Tubulin activity encourages drug R&D

Related tags Chemotherapy Cancer

Researchers, for the first time, have revealed the forms taken by
structures of tubulin during the construction of microtubules. The
discovery is of use to drug researchers and developers as tubulin
is a target for anticancer drugs, which can prevent the transition
from growing to shrinking states.

The new models of tubulin transitional states will be used to understand how microtubules explore their cellular environment - a process crucial to the deployment of spindles during cell division, - and how drugs can be designed and targeted to put a stop to the growth of cancer cells.

Microtubules are active protein polymers critical to the structure and function of cells and the process of cell division. In a living cell their growing ends elongate during polymerisation and depolymerisation. Known as "dynamic instability," this ongoing rapid growth and shrinkage is key to the diverse workings of microtubules in the cell.

Lead researchers Eva Nogales and Hong-Wei Wang of the Department of Energy's Lawrence Berkeley National Laboratory​, first worked on the depolymerisation process, watching what happens to microtubules when guanosine diphosphate (GDP) is bound to tubulin.

During this process tubulin protofilaments curve back sharply from the end of the microtubule, forming "peels." Wang found conditions for which the curls of GDP-bound tubulin close into tubes, with the protofilaments tightly wrapped around the tube axis. These tubes are double-layered, a property that contributes to their stability.

Next the researchers tackled the polymerisation process, observing when guanosine triphosphate, (GTP) is bound to tubulin molecules. If GDP somehow causes protofilaments to curl up tightly GTP does the opposite, causing protofilaments to straighten and assemble themselves into microtubules. But because GTP can rapidly hydrolyse into GDP, capturing transitional states of GTP-bound tubulin directly was impractical.

Instead the researchers worked with a similar molecule, GMPCPP, an analogue of GTP that binds to the same site but is not vulnerable to hydrolysis. Using Cryo-electron microscopy (cryo-EM) they were able to capture GMPCPP-bound tubulin during the initial steps of microtubule growth.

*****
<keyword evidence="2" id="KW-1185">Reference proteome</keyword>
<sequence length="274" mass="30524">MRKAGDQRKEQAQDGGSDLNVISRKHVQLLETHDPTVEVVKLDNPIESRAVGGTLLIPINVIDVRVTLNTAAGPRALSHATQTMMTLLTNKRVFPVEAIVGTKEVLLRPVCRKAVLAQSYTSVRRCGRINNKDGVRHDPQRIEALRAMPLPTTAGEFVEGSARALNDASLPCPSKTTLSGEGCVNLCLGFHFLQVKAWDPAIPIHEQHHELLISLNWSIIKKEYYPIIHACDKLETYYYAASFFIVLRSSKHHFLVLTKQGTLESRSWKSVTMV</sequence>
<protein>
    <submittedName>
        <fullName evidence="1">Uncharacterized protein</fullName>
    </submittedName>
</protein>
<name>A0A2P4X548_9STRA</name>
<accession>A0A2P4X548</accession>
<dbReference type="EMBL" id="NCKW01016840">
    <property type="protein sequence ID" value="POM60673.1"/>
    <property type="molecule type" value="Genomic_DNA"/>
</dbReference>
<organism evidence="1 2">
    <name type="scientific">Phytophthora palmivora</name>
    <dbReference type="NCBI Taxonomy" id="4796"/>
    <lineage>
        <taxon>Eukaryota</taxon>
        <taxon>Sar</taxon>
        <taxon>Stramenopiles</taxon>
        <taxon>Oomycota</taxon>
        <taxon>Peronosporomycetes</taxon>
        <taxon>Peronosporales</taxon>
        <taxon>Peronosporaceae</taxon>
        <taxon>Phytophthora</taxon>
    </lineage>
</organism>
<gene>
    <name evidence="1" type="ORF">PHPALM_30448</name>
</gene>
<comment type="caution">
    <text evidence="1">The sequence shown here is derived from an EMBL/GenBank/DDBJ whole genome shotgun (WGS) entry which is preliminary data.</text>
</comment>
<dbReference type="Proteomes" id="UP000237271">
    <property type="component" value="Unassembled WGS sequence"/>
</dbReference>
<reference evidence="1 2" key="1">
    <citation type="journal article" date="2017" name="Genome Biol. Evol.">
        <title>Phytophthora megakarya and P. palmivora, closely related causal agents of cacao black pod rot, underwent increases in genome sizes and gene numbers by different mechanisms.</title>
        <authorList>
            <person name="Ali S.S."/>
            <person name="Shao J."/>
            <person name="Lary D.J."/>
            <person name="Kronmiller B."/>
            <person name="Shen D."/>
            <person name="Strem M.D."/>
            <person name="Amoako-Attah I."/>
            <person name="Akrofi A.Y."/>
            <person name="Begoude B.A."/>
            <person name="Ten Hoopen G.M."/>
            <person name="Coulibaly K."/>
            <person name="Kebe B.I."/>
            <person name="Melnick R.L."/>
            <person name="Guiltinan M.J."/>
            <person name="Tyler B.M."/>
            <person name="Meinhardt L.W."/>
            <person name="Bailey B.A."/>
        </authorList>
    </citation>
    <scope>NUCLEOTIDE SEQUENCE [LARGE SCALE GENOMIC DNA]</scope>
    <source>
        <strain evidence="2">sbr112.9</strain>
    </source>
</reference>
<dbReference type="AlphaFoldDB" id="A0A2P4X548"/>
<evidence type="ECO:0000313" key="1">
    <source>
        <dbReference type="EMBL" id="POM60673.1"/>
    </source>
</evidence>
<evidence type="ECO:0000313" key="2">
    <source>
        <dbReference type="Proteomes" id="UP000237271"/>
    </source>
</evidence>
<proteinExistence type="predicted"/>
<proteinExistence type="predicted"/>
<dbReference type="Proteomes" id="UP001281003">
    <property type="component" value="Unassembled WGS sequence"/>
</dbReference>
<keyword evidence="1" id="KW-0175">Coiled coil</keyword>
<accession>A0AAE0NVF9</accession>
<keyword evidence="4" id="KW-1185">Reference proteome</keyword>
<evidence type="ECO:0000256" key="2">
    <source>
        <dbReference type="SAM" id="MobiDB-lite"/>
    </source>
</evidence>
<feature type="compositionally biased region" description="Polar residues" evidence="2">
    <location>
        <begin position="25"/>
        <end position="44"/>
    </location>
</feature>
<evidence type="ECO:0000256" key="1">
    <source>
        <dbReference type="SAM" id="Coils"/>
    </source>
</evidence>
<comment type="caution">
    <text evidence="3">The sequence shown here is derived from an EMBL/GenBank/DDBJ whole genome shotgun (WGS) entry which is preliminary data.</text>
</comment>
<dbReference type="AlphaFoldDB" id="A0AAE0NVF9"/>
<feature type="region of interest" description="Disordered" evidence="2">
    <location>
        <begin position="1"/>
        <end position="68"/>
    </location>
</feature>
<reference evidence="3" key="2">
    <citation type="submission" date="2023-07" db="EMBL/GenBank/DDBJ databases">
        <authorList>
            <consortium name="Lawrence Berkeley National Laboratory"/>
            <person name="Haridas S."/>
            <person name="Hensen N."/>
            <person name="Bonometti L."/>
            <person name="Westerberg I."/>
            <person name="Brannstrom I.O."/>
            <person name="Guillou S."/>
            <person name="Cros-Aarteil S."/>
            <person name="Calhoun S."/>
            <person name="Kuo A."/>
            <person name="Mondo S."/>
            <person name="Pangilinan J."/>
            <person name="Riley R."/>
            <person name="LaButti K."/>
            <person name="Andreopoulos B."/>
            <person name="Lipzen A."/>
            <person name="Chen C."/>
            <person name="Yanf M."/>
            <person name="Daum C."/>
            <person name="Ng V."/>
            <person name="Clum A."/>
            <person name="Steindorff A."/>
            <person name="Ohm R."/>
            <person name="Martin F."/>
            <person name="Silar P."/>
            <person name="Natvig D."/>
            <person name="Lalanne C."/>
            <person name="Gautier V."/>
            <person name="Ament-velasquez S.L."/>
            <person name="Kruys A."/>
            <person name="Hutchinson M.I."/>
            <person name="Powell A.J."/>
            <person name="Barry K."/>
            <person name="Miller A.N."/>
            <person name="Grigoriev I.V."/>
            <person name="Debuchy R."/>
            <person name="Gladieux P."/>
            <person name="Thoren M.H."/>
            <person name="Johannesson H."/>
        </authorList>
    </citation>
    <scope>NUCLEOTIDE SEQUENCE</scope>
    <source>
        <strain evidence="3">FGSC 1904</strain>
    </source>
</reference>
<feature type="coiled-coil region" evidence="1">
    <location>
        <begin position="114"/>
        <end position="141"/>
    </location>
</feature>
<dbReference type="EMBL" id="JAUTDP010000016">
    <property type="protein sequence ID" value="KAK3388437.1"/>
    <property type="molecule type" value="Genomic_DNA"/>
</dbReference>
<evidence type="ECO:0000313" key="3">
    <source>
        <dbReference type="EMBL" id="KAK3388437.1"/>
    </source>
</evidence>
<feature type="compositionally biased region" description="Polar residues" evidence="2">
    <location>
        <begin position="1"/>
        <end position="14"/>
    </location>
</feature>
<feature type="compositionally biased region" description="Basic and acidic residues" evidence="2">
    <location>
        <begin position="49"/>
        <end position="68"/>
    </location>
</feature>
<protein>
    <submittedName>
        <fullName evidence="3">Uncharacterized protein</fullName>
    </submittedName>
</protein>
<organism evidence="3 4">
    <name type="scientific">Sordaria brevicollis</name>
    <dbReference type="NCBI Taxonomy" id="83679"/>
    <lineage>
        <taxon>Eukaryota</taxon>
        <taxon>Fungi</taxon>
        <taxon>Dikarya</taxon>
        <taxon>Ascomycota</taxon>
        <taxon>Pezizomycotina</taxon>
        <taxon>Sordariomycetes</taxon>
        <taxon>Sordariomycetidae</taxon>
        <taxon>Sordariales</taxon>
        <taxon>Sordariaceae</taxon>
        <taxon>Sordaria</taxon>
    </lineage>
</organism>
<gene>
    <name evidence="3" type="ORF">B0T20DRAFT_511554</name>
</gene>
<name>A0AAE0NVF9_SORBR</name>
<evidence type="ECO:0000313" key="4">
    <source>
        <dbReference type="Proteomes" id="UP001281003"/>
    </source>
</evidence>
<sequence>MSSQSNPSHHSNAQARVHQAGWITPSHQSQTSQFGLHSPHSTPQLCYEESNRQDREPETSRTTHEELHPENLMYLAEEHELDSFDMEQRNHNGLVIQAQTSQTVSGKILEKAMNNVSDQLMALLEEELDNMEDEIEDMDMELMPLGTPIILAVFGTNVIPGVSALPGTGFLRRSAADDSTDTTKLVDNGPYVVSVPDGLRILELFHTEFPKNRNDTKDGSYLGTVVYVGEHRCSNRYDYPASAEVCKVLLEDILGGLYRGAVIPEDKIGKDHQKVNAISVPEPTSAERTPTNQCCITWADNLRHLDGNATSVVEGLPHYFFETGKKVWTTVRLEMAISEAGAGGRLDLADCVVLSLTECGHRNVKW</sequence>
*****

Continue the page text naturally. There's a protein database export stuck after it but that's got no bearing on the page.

Cryo-EM is capable of capturing such polymer structures without having to break them down and crystallise single subunits for x-ray diffraction analysis. X-ray diffraction might allow higher resolution, but it would lose all information concerning contacts between the subunits during polymerisation. "With cryo-EM, by changing the parameters we could see how different polymer forms convert,"​ says Nogales.

Raised to body temperature the protofilamentary ribbons immediately straighten and convert to normal microtubules, suggesting that the ribbons and gently curved sheets correspond to the polymerising protofilaments at the end of a growing microtubule.

"The key was to get the tubulin assemblies locked at the correct states suitable for structural analysis, but even more challenging was finding an algorithm to reconstruct the double-layered GDP-tubulin tubes,"​ said Wang.

Due to the double-layered property, it was impossible for the team to use classical helical reconstruction methods.

"Unfortunately, there were no other methods available when we started the project. We had to spend over two years developing and implementing our own algorithm. Once it was ready, we were able to get the correct reconstruction in less than three months,"​ he added.

Tubulin has long been a viable target in the fight against cancer and current drugs such as Taxol and the epothilones act as microtubule stabilisers. Tubulin loses its flexibility and the microtubules can no longer disassemble. That means cell division stops.

Since cancer is the result of uncontrolled cell division, it has long been recognised that microtubule stabilisers could prove valuable as cancer chemotherapy agents. Taxanes are also microtubule stabilisers that bind with tubulin and has been shown in clinical to be an effective treatment for a number of cancers including ovarian, breast, and lung.

However, Taxol has a number of unpleasant side effects on patients, and treatment for recurrent cancers is often unsuccessful. It is believed a tubulin-binding site called a pharmacophore, common to both families and with a specific set of chemical characteristics, could be found.

This would be the route through which safer and more effective artificial forms of the taxanes, epothilones, and other natural anticancer compounds could be synthesised.

Each year 10.9 million people worldwide are diagnosed with cancer and there are 6.7 million deaths from the disease. It is estimated that there are 24.6 million people alive who have received a diagnosis of cancer in the last five years.

"Nucleotide-dependent bending flexibility of tubulin regulates microtubule assembly,"​ by Hong-Wei Wang and Eva Nogales, appears in the 16 June 2005 issue of Nature.

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